Digital Debris

Embodiment, digital games & technology in Education

Pervasive Games and Mobile Technologies for Embodied Language Learning


The electronic version of my IJCALLT article on pervasive games, mobile tech and embodied learning is (finally!) available online. Unfortunately I can't share the full article here as the journal is not open access, but here's the link and abstract along with the sample intro page they let you download for free. For anyone who came to my IATEFL talk in Glasgow last year, this article is essentially a write-up of some of the thought, theory and practice of my experiments with spatiality, location-based game mechanics and TESOL.


Thanks to the rapidly increasing adoption of mobile communications and wireless technologies, language educators are now empowered to sculpt interactions and design learning experiences using the real world as their canvas. City streets, shopping centres, cafés, and cemeteries can be augmented with new layers of meaning and narrative as learner-players use their language skills to navigate the chaotic and unpredictable environment of everyday life and achieve their objectives. Spatially expanded games provide a natural way to situate language production in context-rich, authentic settings, in contrast to the comparatively sterile confines of the traditional classroom. They are multimodal, multi-sensory, and highly personal immersive experiences. This paper explores the potential of technology-enhanced pervasive urban games for language learning and the pedagogic and philosophical foundations upon which these ideas are based. Examples are provided from an ongoing location-based research project.


Embodiment, Space, and Meaning

Across the Cartesian divide, movement prefigures the lines of intentionality, gesture formulates the contours of social cognition, and, in both the most general and most specific ways, embodiment shapes the mind.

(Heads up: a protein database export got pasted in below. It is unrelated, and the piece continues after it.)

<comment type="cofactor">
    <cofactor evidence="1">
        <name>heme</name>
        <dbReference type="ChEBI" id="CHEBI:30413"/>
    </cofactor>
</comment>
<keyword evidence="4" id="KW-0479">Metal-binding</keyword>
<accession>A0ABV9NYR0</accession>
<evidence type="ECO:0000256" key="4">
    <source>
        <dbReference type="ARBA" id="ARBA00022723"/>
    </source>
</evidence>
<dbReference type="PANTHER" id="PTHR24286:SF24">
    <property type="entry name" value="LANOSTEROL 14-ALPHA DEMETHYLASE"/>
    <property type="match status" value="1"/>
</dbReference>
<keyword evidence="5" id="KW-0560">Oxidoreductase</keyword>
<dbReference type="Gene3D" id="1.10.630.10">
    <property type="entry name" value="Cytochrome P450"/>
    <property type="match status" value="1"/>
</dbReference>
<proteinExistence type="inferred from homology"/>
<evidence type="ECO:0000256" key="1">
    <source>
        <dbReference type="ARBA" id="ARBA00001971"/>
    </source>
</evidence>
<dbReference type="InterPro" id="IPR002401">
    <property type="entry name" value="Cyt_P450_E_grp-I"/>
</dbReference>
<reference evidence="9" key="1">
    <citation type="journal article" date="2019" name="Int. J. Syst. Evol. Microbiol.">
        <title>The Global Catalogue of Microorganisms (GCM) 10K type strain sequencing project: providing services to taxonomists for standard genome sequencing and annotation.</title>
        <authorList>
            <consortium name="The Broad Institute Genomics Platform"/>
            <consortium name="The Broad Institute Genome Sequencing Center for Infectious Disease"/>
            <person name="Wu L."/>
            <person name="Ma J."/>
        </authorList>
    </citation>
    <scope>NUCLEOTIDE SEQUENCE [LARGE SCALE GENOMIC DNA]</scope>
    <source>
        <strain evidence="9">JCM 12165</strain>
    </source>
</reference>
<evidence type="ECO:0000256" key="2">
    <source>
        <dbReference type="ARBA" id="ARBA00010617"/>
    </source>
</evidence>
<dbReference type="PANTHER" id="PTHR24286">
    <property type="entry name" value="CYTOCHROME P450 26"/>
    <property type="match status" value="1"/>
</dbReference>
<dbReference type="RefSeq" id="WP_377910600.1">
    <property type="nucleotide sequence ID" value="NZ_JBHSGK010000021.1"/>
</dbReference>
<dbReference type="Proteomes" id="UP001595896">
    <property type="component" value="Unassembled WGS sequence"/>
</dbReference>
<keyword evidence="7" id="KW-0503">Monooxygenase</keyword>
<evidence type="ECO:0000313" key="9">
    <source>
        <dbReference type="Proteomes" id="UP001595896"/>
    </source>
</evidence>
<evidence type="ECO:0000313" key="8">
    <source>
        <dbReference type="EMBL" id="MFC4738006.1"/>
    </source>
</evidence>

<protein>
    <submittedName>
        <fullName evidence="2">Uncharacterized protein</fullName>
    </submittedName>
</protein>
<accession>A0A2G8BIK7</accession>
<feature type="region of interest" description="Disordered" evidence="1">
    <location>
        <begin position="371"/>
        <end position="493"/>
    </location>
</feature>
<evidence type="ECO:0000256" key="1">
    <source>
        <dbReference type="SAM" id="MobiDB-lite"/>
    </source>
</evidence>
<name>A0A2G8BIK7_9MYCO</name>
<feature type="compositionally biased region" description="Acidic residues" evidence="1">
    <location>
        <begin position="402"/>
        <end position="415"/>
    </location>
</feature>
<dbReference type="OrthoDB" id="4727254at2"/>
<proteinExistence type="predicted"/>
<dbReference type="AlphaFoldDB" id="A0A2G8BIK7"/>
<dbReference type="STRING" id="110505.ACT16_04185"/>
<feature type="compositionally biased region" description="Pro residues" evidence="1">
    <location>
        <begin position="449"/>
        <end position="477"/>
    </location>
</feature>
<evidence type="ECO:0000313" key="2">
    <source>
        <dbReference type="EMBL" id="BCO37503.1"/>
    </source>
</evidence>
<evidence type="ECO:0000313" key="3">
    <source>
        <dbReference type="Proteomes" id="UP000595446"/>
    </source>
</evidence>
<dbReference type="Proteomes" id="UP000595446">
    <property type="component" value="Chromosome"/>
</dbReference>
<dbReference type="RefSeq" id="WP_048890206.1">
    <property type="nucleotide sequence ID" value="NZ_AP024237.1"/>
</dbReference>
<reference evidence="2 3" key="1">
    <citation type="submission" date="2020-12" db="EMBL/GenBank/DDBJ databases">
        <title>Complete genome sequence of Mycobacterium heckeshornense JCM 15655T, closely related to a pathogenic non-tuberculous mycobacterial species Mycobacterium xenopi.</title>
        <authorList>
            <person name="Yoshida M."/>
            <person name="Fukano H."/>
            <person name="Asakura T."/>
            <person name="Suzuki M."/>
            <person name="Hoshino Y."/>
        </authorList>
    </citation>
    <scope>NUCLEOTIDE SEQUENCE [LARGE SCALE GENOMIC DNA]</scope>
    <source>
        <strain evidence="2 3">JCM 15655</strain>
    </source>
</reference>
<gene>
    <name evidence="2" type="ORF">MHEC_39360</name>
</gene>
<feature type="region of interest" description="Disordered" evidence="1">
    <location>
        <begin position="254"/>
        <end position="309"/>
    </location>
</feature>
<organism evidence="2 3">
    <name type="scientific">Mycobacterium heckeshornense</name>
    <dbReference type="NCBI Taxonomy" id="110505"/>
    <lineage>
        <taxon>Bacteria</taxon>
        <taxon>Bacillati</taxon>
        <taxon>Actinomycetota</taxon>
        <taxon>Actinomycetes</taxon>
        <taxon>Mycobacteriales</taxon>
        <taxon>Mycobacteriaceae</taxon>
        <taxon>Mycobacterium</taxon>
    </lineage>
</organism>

(Gallagher, 2005)

In How the Body Shapes the Mind (2005, p. 206) philosopher and cognitive scientist Shaun Gallagher argues for the centrality of the body in how we perceive the world and interact with others. He rejects the idea that we understand others predominantly on a conceptual level, either by employing theoretical models, “... postulating the existence of mental states in others and using such postulations to explain and predict another person’s behavior.” or through the use of mental simulations to “emulate what must be going through the other person’s mind” as a form of “imaginary rehearsal.” Instead, Gallagher takes a more pragmatic stance based on the phenomenological viewpoint that our “... primary and usual way of being in the world is pragmatic interaction (characterized by action, involvement, and interaction based on environmental and contextual factors), rather than mentalistic or conceptual contemplation...” (Gallagher, 2005, p. 212) and suggesting that we “...think of communicative interaction as being accomplished in the very action of communication, in the expressive movement of speech, gesture, and the interaction itself...” (Gallagher, 2005, p. 212).